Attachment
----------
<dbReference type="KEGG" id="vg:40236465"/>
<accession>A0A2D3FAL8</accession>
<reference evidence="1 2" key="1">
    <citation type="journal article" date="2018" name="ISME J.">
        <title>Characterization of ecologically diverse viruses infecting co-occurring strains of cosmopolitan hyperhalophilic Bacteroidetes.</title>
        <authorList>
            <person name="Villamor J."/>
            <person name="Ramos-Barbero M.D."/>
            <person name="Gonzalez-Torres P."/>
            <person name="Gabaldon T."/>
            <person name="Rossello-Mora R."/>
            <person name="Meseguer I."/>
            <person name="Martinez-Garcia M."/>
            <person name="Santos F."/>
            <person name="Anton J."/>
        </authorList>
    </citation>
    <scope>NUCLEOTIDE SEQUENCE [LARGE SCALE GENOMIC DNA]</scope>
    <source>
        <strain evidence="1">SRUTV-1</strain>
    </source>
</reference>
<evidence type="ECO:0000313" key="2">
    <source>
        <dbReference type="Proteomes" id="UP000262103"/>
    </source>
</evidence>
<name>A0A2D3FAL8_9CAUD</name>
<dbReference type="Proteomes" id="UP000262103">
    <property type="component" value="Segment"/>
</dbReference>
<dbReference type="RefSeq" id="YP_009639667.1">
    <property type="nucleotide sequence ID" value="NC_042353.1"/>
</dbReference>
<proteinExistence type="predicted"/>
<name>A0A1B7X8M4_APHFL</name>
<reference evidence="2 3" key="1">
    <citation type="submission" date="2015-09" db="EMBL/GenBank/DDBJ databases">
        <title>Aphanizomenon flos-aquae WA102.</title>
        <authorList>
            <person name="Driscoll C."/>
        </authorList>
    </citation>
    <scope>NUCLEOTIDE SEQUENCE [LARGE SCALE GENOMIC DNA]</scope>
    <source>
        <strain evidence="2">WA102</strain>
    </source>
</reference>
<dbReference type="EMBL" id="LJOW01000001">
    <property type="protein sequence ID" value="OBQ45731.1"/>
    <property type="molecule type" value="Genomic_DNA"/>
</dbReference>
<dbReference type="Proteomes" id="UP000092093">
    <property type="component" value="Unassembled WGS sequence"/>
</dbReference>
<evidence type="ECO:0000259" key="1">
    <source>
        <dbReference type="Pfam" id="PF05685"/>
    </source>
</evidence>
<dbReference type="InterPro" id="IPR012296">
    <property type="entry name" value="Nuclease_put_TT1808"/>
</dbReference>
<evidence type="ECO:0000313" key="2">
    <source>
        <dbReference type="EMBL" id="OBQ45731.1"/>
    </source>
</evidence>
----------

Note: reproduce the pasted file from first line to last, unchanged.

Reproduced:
<dbReference type="KEGG" id="vg:40236465"/>
<accession>A0A2D3FAL8</accession>
<reference evidence="1 2" key="1">
    <citation type="journal article" date="2018" name="ISME J.">
        <title>Characterization of ecologically diverse viruses infecting co-occurring strains of cosmopolitan hyperhalophilic Bacteroidetes.</title>
        <authorList>
            <person name="Villamor J."/>
            <person name="Ramos-Barbero M.D."/>
            <person name="Gonzalez-Torres P."/>
            <person name="Gabaldon T."/>
            <person name="Rossello-Mora R."/>
            <person name="Meseguer I."/>
            <person name="Martinez-Garcia M."/>
            <person name="Santos F."/>
            <person name="Anton J."/>
        </authorList>
    </citation>
    <scope>NUCLEOTIDE SEQUENCE [LARGE SCALE GENOMIC DNA]</scope>
    <source>
        <strain evidence="1">SRUTV-1</strain>
    </source>
</reference>
<evidence type="ECO:0000313" key="2">
    <source>
        <dbReference type="Proteomes" id="UP000262103"/>
    </source>
</evidence>
<name>A0A2D3FAL8_9CAUD</name>
<dbReference type="Proteomes" id="UP000262103">
    <property type="component" value="Segment"/>
</dbReference>
<dbReference type="RefSeq" id="YP_009639667.1">
    <property type="nucleotide sequence ID" value="NC_042353.1"/>
</dbReference>
<proteinExistence type="predicted"/>
<name>A0A1B7X8M4_APHFL</name>
<reference evidence="2 3" key="1">
    <citation type="submission" date="2015-09" db="EMBL/GenBank/DDBJ databases">
        <title>Aphanizomenon flos-aquae WA102.</title>
        <authorList>
            <person name="Driscoll C."/>
        </authorList>
    </citation>
    <scope>NUCLEOTIDE SEQUENCE [LARGE SCALE GENOMIC DNA]</scope>
    <source>
        <strain evidence="2">WA102</strain>
    </source>
</reference>
<dbReference type="EMBL" id="LJOW01000001">
    <property type="protein sequence ID" value="OBQ45731.1"/>
    <property type="molecule type" value="Genomic_DNA"/>
</dbReference>
<dbReference type="Proteomes" id="UP000092093">
    <property type="component" value="Unassembled WGS sequence"/>
</dbReference>
<evidence type="ECO:0000259" key="1">
    <source>
        <dbReference type="Pfam" id="PF05685"/>
    </source>
</evidence>
<dbReference type="InterPro" id="IPR012296">
    <property type="entry name" value="Nuclease_put_TT1808"/>
</dbReference>
<evidence type="ECO:0000313" key="2">
    <source>
        <dbReference type="EMBL" id="OBQ45731.1"/>
    </source>
</evidence>